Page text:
Shirazi-Movement 39ivrydi

See Part One on the origins of Daw’ah and the Shirazi movement in Iraq

See Part Two on the Da’wah movement in Bahrain

By the 1970s Shia organizations were increasingly predominant as a Bahraini political force, with a visible presence during the Parliament of 1973 following independence. However, Shia clerics and activists were increasingly divided into two factions; Al-Da’wah and the Shirazis.

These factions were directly descended from Shia Islamic trends in Iraq. Al-Da’wah took its lead from the traditional sources of authority in Iraqi Al-Najaf; while the Shirazis looked to Mohammed Shirazi from the Iraqi city of Karbala.

Origins of the Shirazi current in Bahrain

The Al-Da’wah/Shirazi divide wasn’t immediately obvious in Bahrain in the early 1970s. Although different Bahraini religious figures may have looked to different sources of emulation, like Grand Ayatollah Abulqasem al-Khoei or Sayyed Mohammed Shirazi; little significance was attributed to this at the time.

Mohammed Shirazi’s nephew, Hadi al-Mudarrisi (director of the Iraq-based Islamic Action Organization), was a predominant figure in establishing a “Shirazi” orientation in parts of Bahrain.

Initially, it was widely assumed that this high-profile relative of Mohammed Shirazi was just passing through Bahrain, and that “Shirazi-ism” as a distinct trend would quickly fade. However, in 1974 Al-Mudarrisi acquired Bahraini citizenship. It thus became obvious to Al-Da’wah activists that Al-Mudarrisi was in Bahrain to stay and was therefore a key rival.

“A fierce struggle for the Shi’a khums money erupted between the two factions. Sheikh [Isa] Qassim and Al-Mudarrisi competed with each other from Mosque to Mosque and ma’atam [Shi’a religious institutions] to ma’atam to attract the greatest number of followers and greatest amount of khums.” (A. Alfoneh)

Al-Mudarrisi and other Shirazis were active in recruiting supporters in the urban and less traditional areas, like the island of Al-Muharraq and Manama. Although they attracted many “Bahraini” Shia; they were particularly successful amongst the “Ajam” – Bahrainis of recent Persian origin.

The Shirazis gained many supporters among wealthy Shia traders and businessmen, such as the influential Alawi family; and through these gained access to Bahraini elites.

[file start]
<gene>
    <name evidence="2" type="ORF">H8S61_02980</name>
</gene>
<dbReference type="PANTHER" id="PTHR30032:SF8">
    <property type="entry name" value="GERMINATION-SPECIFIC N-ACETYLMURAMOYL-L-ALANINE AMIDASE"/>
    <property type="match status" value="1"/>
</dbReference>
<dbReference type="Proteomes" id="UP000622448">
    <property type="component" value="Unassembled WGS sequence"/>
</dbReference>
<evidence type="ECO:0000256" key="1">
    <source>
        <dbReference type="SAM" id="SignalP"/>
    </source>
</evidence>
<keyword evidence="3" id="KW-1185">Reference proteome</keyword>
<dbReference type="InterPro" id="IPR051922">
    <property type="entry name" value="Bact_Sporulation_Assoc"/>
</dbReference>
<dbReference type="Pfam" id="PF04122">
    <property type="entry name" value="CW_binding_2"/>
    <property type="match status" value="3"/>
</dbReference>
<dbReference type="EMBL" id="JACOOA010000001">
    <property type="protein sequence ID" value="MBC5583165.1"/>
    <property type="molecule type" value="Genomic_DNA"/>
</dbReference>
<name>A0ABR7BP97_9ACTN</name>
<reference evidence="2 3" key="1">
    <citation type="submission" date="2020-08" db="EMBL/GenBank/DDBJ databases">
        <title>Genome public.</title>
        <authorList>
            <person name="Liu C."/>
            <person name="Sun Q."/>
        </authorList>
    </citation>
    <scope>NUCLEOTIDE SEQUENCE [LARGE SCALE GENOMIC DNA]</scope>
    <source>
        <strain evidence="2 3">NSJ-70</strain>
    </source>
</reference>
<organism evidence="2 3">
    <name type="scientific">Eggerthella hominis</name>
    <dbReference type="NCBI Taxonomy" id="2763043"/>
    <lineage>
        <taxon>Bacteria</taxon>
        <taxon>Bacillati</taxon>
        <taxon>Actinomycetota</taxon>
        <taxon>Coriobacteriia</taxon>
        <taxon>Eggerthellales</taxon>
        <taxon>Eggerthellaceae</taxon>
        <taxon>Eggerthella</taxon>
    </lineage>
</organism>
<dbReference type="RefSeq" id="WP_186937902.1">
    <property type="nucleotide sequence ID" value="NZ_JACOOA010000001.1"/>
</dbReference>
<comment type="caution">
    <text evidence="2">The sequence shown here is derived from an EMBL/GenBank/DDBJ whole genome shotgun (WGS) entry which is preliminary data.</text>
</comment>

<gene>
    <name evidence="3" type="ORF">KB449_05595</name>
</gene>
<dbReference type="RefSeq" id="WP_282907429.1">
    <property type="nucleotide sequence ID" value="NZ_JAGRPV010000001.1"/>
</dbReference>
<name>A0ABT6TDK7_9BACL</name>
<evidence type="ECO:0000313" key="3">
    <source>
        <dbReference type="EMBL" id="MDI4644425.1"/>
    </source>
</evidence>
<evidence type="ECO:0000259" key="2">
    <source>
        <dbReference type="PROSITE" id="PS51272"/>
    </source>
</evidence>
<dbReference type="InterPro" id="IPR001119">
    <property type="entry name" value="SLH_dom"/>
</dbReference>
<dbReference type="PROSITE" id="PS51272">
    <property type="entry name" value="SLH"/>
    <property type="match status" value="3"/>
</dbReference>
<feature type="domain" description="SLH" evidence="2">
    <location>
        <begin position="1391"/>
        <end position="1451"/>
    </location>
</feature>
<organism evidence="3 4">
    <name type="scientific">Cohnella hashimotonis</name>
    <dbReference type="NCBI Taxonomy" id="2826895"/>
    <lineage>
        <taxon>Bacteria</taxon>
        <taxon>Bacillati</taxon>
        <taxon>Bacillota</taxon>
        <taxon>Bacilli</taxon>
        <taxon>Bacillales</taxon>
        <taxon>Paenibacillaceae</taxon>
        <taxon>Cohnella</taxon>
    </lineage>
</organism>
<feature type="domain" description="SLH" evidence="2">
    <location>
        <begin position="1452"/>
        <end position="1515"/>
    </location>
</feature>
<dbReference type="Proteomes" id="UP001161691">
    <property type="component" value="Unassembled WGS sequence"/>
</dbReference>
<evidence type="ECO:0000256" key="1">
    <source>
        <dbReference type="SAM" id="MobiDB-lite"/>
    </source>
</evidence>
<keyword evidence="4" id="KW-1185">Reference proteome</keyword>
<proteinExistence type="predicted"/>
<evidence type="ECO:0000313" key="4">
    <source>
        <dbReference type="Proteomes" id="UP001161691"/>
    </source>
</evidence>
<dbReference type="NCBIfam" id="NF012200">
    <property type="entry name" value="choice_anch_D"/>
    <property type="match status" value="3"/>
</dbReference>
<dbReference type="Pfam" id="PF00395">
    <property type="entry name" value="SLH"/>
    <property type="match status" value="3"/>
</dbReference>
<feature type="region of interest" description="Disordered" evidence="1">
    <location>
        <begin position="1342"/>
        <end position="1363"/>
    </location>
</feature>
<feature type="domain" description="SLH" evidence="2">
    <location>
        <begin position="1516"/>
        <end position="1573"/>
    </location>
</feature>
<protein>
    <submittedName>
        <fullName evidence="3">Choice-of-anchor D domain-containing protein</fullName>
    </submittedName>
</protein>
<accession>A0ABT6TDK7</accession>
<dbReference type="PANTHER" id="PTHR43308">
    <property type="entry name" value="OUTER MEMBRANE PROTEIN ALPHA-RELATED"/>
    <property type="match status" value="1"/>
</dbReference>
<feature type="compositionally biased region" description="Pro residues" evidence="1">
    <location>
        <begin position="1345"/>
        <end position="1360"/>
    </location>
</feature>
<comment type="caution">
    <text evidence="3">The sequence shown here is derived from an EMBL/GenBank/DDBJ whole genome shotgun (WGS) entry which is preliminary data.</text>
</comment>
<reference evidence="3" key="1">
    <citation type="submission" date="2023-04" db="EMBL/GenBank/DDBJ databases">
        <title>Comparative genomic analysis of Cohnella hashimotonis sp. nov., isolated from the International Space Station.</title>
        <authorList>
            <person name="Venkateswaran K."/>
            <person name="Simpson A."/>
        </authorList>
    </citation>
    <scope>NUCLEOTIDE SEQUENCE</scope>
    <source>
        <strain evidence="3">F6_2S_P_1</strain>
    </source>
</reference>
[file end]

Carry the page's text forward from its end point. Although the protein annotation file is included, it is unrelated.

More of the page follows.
The establishment of the Islamic Guidance Society in 1969 was a further indicator of a new phase of religious-political activism. It was formed after Mohammed al-Alawi travelled to Iraq and met Mohammed Shirazi, who had a major influence on him.

The Islamic Guidance Society succeeded in forming the first nucleus for an organized Shirazi movement in Bahrain and achieved a wide membership for meetings and religious festivals.

In 1972 the Social Hussaini Fund was founded as an expansion of the Islamic Guidance Society and led by Shirazi figures like Jaafar al-Alawi, with support from Hadi al-Mudarrisi.

The Social Hussaini Fund recruited from among students, intellectuals and businessmen and built its cadres for its organized secret action. Its aims included both building support and preparing the ground for political revolution in Bahrain.

Consolidation and radicalization of the Shirazis

As a result of this activity, the two main strands of Shia activism (Da’wah and Shirazi) became relatively permanent and stable features on the Bahraini political landscape.

However, this situation would be transformed in 1979 by the Iranian Islamic Revolution; with Ayatollah Khomeini’s supporters providing massive support for clandestine Shirazi organization, with the aim of spreading the Islamic Revolution to Bahrain and other Gulf states.

Although the Islamic Front for the Liberation of Bahrain was only openly declared after the 1979 Iranian revolution, activists stress that its networks were already being secretly constructed within these predecessor organizations prior to 1979.